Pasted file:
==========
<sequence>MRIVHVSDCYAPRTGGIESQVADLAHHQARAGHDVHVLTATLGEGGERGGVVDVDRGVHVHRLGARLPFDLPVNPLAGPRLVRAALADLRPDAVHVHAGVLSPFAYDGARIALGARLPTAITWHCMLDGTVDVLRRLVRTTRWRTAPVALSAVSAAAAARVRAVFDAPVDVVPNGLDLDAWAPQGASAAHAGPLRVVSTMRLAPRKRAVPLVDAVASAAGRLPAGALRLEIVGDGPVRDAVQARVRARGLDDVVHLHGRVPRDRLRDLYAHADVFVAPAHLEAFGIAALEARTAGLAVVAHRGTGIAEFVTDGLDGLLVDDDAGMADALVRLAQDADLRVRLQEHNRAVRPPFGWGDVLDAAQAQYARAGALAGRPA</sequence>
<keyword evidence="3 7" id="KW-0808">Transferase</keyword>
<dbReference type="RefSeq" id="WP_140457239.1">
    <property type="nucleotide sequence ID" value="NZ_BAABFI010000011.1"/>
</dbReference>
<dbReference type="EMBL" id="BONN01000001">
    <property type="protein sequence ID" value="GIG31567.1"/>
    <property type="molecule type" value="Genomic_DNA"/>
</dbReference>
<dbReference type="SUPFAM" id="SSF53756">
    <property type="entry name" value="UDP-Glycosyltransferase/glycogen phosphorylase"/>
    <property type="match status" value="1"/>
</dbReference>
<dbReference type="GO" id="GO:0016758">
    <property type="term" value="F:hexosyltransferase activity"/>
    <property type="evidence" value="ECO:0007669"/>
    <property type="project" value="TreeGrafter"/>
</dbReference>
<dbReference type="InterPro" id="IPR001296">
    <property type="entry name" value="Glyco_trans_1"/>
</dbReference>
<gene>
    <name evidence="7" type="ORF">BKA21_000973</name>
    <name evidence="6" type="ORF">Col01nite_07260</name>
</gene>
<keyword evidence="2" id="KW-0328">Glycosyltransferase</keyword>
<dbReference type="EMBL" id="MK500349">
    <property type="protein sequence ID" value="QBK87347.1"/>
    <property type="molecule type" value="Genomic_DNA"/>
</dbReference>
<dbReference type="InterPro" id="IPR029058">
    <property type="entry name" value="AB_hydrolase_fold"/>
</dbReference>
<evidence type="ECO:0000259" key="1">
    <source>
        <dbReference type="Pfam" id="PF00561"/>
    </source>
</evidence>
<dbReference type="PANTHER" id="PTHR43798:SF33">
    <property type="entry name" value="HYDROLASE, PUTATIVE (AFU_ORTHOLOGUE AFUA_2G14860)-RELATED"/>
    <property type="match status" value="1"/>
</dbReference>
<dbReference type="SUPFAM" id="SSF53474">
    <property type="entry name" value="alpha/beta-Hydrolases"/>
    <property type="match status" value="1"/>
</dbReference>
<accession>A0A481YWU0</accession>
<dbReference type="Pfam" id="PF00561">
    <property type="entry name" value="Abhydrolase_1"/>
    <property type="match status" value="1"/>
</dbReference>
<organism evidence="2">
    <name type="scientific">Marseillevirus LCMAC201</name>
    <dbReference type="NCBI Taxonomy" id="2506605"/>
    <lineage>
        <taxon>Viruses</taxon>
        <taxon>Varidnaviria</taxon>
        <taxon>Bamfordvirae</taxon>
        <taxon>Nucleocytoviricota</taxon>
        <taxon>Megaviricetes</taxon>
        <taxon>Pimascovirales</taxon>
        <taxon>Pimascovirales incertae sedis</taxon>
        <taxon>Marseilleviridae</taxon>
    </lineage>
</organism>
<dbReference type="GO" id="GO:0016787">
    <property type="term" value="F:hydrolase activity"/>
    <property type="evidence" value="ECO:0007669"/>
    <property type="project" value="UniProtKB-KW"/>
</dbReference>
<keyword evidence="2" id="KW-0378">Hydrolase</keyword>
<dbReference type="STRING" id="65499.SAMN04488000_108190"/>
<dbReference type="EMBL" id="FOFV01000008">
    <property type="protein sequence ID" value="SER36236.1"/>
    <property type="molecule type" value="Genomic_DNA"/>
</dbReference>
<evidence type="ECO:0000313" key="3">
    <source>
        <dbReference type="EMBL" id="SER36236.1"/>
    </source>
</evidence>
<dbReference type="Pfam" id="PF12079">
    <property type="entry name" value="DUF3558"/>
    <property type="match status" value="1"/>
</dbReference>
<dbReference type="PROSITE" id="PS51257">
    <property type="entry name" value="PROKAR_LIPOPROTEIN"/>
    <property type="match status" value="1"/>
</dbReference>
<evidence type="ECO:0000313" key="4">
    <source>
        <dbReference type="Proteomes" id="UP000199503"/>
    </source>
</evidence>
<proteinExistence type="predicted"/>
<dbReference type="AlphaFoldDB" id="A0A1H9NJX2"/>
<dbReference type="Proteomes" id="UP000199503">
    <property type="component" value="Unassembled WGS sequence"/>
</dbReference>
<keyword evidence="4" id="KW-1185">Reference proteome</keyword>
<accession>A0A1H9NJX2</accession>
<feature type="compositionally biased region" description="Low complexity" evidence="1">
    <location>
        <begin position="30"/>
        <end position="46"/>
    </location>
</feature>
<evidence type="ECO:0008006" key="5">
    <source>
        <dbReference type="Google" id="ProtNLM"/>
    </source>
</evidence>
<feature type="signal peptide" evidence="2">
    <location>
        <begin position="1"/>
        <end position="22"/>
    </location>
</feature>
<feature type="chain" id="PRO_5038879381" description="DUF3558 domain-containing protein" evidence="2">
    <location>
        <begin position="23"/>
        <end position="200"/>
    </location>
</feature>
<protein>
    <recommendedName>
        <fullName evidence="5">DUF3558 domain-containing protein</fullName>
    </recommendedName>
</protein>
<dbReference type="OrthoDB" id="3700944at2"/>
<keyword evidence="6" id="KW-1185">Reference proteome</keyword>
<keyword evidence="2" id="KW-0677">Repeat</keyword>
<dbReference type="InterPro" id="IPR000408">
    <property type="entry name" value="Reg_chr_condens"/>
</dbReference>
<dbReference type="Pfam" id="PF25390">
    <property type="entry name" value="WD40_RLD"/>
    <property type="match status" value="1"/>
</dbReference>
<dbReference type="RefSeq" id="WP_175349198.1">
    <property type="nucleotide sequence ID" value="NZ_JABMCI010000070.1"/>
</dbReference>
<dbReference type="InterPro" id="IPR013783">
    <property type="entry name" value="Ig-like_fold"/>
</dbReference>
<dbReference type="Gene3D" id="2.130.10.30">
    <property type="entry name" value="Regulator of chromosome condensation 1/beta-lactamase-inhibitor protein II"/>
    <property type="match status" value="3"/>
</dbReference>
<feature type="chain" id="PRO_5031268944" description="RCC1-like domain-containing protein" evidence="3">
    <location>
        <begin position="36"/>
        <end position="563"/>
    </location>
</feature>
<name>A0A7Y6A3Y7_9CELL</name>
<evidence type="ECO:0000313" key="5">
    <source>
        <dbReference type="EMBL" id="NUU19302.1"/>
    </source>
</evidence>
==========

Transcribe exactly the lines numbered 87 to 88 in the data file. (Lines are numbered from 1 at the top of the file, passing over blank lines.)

    <property type="entry name" value="PROKAR_LIPOPROTEIN"/>
    <property type="match status" value="1"/>